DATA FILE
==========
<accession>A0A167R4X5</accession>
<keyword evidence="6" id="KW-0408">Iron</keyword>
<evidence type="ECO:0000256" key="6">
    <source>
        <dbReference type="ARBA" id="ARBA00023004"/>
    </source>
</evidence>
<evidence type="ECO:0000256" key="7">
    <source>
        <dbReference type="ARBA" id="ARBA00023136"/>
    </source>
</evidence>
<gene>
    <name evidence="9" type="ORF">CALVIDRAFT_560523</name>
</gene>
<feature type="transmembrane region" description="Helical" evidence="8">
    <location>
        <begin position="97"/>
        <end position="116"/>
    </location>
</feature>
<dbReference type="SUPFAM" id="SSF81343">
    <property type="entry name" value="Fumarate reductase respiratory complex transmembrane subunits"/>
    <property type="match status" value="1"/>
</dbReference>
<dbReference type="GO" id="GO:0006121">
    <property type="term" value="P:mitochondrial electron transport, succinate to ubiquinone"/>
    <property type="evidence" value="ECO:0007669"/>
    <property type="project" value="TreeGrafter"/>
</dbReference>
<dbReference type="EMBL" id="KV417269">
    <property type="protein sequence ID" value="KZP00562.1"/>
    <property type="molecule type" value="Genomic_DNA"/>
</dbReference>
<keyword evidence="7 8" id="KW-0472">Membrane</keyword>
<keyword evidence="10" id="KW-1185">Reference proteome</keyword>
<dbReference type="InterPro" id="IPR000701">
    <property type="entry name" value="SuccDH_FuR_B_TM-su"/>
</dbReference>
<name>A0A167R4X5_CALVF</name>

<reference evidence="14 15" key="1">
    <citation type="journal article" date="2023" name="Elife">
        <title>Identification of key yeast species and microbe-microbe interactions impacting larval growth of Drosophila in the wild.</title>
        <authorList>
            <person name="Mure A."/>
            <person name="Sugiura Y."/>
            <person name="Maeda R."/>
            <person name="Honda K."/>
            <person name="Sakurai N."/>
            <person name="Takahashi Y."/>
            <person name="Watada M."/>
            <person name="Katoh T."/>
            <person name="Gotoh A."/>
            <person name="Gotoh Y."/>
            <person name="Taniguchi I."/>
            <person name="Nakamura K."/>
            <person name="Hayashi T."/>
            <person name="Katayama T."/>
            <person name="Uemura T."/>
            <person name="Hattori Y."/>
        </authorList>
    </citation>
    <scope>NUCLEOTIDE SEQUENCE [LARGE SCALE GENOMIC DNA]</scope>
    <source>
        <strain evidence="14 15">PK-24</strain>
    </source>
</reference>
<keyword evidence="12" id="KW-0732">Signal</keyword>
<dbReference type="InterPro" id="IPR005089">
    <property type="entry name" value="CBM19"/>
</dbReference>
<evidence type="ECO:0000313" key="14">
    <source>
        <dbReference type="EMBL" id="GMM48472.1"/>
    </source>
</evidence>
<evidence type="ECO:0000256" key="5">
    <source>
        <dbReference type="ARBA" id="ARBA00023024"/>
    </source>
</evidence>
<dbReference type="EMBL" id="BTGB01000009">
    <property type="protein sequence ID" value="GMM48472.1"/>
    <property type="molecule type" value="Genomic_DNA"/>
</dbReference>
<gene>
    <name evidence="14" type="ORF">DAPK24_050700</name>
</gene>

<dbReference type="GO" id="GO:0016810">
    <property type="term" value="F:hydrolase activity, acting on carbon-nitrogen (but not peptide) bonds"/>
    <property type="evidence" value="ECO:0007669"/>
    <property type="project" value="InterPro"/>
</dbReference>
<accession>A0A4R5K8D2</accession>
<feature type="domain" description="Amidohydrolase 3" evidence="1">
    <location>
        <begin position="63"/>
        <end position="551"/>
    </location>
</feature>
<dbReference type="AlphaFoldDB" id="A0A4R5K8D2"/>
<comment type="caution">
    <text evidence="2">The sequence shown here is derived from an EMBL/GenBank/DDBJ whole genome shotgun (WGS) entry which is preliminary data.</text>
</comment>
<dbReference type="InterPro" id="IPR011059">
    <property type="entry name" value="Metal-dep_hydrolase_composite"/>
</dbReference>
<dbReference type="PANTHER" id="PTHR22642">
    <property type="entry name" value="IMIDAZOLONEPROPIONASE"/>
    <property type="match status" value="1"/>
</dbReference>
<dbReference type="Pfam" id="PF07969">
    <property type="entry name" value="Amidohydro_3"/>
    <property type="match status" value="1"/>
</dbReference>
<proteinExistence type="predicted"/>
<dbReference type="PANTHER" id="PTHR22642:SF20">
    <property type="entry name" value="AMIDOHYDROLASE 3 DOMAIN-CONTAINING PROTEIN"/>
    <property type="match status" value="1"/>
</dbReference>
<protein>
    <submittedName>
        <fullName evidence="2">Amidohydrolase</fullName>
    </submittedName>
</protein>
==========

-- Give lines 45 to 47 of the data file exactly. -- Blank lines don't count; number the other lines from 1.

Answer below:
            <person name="Mure A."/>
            <person name="Sugiura Y."/>
            <person name="Maeda R."/>